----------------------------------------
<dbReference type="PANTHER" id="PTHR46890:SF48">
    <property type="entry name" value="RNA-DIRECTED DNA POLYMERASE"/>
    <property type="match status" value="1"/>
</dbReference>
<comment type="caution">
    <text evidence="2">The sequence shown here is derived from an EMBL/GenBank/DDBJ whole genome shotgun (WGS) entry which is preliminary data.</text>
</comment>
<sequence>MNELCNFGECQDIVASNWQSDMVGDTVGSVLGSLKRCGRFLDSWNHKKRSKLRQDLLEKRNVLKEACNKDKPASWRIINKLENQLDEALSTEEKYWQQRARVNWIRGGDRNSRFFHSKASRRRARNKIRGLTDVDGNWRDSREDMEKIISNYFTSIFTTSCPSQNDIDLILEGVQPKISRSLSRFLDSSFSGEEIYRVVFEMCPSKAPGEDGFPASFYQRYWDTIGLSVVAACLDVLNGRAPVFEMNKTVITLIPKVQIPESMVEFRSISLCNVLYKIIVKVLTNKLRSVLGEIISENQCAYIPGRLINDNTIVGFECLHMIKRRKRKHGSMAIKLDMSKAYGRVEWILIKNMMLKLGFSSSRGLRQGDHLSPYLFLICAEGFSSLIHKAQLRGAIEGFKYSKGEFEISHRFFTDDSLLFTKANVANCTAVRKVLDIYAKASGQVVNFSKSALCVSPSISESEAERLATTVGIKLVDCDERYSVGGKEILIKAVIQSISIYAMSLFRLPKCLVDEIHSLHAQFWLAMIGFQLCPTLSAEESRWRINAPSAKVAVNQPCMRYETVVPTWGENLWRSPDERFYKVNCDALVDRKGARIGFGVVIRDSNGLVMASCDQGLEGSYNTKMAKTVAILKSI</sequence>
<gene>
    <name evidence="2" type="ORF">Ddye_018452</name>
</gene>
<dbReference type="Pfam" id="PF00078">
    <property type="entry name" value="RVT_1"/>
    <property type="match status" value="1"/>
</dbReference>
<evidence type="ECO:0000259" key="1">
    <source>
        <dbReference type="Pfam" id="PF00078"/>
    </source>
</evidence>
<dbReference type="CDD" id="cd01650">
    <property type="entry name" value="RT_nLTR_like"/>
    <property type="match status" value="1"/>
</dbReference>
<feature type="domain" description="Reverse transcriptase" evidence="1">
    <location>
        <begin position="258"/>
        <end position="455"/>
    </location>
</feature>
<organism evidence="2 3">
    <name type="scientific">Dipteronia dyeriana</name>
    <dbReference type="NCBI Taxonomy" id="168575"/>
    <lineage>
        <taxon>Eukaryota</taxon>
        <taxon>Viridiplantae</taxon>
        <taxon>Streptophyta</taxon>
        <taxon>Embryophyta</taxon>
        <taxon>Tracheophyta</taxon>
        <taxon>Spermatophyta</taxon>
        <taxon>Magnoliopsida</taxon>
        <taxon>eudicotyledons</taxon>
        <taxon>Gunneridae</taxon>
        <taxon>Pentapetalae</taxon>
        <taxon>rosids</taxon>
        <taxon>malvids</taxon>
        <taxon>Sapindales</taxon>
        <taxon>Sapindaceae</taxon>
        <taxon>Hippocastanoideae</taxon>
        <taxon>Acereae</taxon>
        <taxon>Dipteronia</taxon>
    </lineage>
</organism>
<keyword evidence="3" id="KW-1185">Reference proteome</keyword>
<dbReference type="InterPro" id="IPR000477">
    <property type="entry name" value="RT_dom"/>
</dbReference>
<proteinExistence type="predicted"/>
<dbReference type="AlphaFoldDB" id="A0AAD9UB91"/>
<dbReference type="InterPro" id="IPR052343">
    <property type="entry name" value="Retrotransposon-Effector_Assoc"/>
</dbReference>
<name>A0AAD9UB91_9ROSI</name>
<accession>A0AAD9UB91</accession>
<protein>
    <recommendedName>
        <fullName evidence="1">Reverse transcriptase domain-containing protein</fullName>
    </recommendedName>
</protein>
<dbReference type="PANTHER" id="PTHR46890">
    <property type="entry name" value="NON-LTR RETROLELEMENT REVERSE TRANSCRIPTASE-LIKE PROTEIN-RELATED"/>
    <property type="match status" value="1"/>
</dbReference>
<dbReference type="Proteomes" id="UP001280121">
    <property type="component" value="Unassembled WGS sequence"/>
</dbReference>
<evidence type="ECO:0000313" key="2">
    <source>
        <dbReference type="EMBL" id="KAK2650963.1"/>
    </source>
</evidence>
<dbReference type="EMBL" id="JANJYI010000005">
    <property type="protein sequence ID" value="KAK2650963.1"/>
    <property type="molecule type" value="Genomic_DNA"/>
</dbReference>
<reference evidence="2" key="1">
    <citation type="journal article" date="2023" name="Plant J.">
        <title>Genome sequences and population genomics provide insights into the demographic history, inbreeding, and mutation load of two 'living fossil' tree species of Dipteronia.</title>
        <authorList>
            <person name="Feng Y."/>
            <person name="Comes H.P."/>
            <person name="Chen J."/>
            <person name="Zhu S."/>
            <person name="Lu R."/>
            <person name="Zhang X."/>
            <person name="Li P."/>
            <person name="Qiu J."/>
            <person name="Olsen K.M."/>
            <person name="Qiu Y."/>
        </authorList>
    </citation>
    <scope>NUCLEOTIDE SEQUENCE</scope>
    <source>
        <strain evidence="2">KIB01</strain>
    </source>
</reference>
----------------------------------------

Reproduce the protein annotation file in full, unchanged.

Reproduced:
<dbReference type="PANTHER" id="PTHR46890:SF48">
    <property type="entry name" value="RNA-DIRECTED DNA POLYMERASE"/>
    <property type="match status" value="1"/>
</dbReference>
<comment type="caution">
    <text evidence="2">The sequence shown here is derived from an EMBL/GenBank/DDBJ whole genome shotgun (WGS) entry which is preliminary data.</text>
</comment>
<sequence>MNELCNFGECQDIVASNWQSDMVGDTVGSVLGSLKRCGRFLDSWNHKKRSKLRQDLLEKRNVLKEACNKDKPASWRIINKLENQLDEALSTEEKYWQQRARVNWIRGGDRNSRFFHSKASRRRARNKIRGLTDVDGNWRDSREDMEKIISNYFTSIFTTSCPSQNDIDLILEGVQPKISRSLSRFLDSSFSGEEIYRVVFEMCPSKAPGEDGFPASFYQRYWDTIGLSVVAACLDVLNGRAPVFEMNKTVITLIPKVQIPESMVEFRSISLCNVLYKIIVKVLTNKLRSVLGEIISENQCAYIPGRLINDNTIVGFECLHMIKRRKRKHGSMAIKLDMSKAYGRVEWILIKNMMLKLGFSSSRGLRQGDHLSPYLFLICAEGFSSLIHKAQLRGAIEGFKYSKGEFEISHRFFTDDSLLFTKANVANCTAVRKVLDIYAKASGQVVNFSKSALCVSPSISESEAERLATTVGIKLVDCDERYSVGGKEILIKAVIQSISIYAMSLFRLPKCLVDEIHSLHAQFWLAMIGFQLCPTLSAEESRWRINAPSAKVAVNQPCMRYETVVPTWGENLWRSPDERFYKVNCDALVDRKGARIGFGVVIRDSNGLVMASCDQGLEGSYNTKMAKTVAILKSI</sequence>
<gene>
    <name evidence="2" type="ORF">Ddye_018452</name>
</gene>
<dbReference type="Pfam" id="PF00078">
    <property type="entry name" value="RVT_1"/>
    <property type="match status" value="1"/>
</dbReference>
<evidence type="ECO:0000259" key="1">
    <source>
        <dbReference type="Pfam" id="PF00078"/>
    </source>
</evidence>
<dbReference type="CDD" id="cd01650">
    <property type="entry name" value="RT_nLTR_like"/>
    <property type="match status" value="1"/>
</dbReference>
<feature type="domain" description="Reverse transcriptase" evidence="1">
    <location>
        <begin position="258"/>
        <end position="455"/>
    </location>
</feature>
<organism evidence="2 3">
    <name type="scientific">Dipteronia dyeriana</name>
    <dbReference type="NCBI Taxonomy" id="168575"/>
    <lineage>
        <taxon>Eukaryota</taxon>
        <taxon>Viridiplantae</taxon>
        <taxon>Streptophyta</taxon>
        <taxon>Embryophyta</taxon>
        <taxon>Tracheophyta</taxon>
        <taxon>Spermatophyta</taxon>
        <taxon>Magnoliopsida</taxon>
        <taxon>eudicotyledons</taxon>
        <taxon>Gunneridae</taxon>
        <taxon>Pentapetalae</taxon>
        <taxon>rosids</taxon>
        <taxon>malvids</taxon>
        <taxon>Sapindales</taxon>
        <taxon>Sapindaceae</taxon>
        <taxon>Hippocastanoideae</taxon>
        <taxon>Acereae</taxon>
        <taxon>Dipteronia</taxon>
    </lineage>
</organism>
<keyword evidence="3" id="KW-1185">Reference proteome</keyword>
<dbReference type="InterPro" id="IPR000477">
    <property type="entry name" value="RT_dom"/>
</dbReference>
<proteinExistence type="predicted"/>
<dbReference type="AlphaFoldDB" id="A0AAD9UB91"/>
<dbReference type="InterPro" id="IPR052343">
    <property type="entry name" value="Retrotransposon-Effector_Assoc"/>
</dbReference>
<name>A0AAD9UB91_9ROSI</name>
<accession>A0AAD9UB91</accession>
<protein>
    <recommendedName>
        <fullName evidence="1">Reverse transcriptase domain-containing protein</fullName>
    </recommendedName>
</protein>
<dbReference type="PANTHER" id="PTHR46890">
    <property type="entry name" value="NON-LTR RETROLELEMENT REVERSE TRANSCRIPTASE-LIKE PROTEIN-RELATED"/>
    <property type="match status" value="1"/>
</dbReference>
<dbReference type="Proteomes" id="UP001280121">
    <property type="component" value="Unassembled WGS sequence"/>
</dbReference>
<evidence type="ECO:0000313" key="2">
    <source>
        <dbReference type="EMBL" id="KAK2650963.1"/>
    </source>
</evidence>
<dbReference type="EMBL" id="JANJYI010000005">
    <property type="protein sequence ID" value="KAK2650963.1"/>
    <property type="molecule type" value="Genomic_DNA"/>
</dbReference>
<reference evidence="2" key="1">
    <citation type="journal article" date="2023" name="Plant J.">
        <title>Genome sequences and population genomics provide insights into the demographic history, inbreeding, and mutation load of two 'living fossil' tree species of Dipteronia.</title>
        <authorList>
            <person name="Feng Y."/>
            <person name="Comes H.P."/>
            <person name="Chen J."/>
            <person name="Zhu S."/>
            <person name="Lu R."/>
            <person name="Zhang X."/>
            <person name="Li P."/>
            <person name="Qiu J."/>
            <person name="Olsen K.M."/>
            <person name="Qiu Y."/>
        </authorList>
    </citation>
    <scope>NUCLEOTIDE SEQUENCE</scope>
    <source>
        <strain evidence="2">KIB01</strain>
    </source>
</reference>